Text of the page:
Neither El Niño nor La Niña are expected to be present this winter
Neither El Niño nor La Niña is expected this winter but these so-called neutral conditions can still offer clues on what winter could look like in the United States.
The El Niño–Southern Oscillation, ENSO for short, is a climate pattern based on sea-surface temperatures in the central and eastern Pacific and their interaction with the atmosphere. It also determines whether or not El Niño or La Niña conditions are present.
ENSO-neutral conditions will likely be in place this winter (70% chance according to NOAA's Climate Prediction Center), meaning both El Niño and La Niña conditions are expected to be absent.
Often during an ENSO-neutral winter, colder-than-average temperatures are found in parts of the Midwest, Northeast
When ENSO is in a neutral phase, tropical Pacific sea-surface temperatures are usually close to average. Neutral conditions can also occur when ocean temperatures resemble either El Niño or La Niña but the atmosphere does not.
ENSO-neutral conditions do not mean that weather conditions will necessarily be average. In the neutral phase the equatorial Pacific water doesn't push the atmosphere toward El Niño or La Niña.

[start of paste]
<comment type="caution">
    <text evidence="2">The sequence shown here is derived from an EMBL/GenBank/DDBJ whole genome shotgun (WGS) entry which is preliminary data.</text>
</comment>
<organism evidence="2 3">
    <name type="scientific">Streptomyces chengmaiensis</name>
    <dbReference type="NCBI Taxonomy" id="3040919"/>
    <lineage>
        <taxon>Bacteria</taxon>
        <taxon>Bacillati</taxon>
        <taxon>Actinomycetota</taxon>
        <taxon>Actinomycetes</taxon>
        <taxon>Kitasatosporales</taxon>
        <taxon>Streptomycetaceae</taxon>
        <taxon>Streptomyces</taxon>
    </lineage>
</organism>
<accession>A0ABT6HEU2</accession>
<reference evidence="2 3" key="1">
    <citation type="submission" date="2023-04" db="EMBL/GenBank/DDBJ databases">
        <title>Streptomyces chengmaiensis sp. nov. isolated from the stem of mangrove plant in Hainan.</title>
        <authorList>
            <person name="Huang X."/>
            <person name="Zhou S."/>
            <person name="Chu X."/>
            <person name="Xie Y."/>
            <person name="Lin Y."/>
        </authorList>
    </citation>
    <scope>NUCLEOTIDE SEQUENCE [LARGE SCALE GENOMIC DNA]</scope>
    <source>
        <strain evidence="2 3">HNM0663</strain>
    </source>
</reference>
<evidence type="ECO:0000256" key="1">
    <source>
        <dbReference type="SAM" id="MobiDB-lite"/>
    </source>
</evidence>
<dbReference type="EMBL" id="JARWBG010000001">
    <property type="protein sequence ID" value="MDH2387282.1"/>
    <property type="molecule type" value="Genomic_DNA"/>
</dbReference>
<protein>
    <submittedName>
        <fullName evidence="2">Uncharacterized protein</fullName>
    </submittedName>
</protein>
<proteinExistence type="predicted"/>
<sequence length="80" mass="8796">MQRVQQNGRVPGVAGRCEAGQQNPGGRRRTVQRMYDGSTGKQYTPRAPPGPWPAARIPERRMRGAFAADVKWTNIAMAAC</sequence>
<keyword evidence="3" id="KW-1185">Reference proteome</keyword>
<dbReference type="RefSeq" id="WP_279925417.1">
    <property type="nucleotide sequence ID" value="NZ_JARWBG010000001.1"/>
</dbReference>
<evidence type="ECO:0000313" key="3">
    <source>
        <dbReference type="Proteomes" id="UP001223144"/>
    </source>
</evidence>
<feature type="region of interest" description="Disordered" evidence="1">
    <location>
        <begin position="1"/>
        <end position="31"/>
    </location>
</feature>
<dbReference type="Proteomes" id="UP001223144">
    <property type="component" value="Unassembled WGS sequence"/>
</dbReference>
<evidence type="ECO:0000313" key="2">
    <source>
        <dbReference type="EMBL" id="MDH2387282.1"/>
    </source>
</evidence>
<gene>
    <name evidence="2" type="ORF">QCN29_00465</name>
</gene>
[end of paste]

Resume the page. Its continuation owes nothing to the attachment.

This makes it more difficult to predict weather patterns over the next several months. It also means other atmospheric forces, such as the Arctic Oscillation, will impact the weather, but these other factors typically are harder to predict weeks in advance.
What to Look For During a ENSO-Neutral Winter
A southward shift in the polar jet stream often emerges during a neutral winter, bringing with it colder-than-average air into portions of the Midwest and Northeast.
Meanwhile, much of the southern tier of the U.S. may end up with a warmer-than-average winter overall. Continue reading
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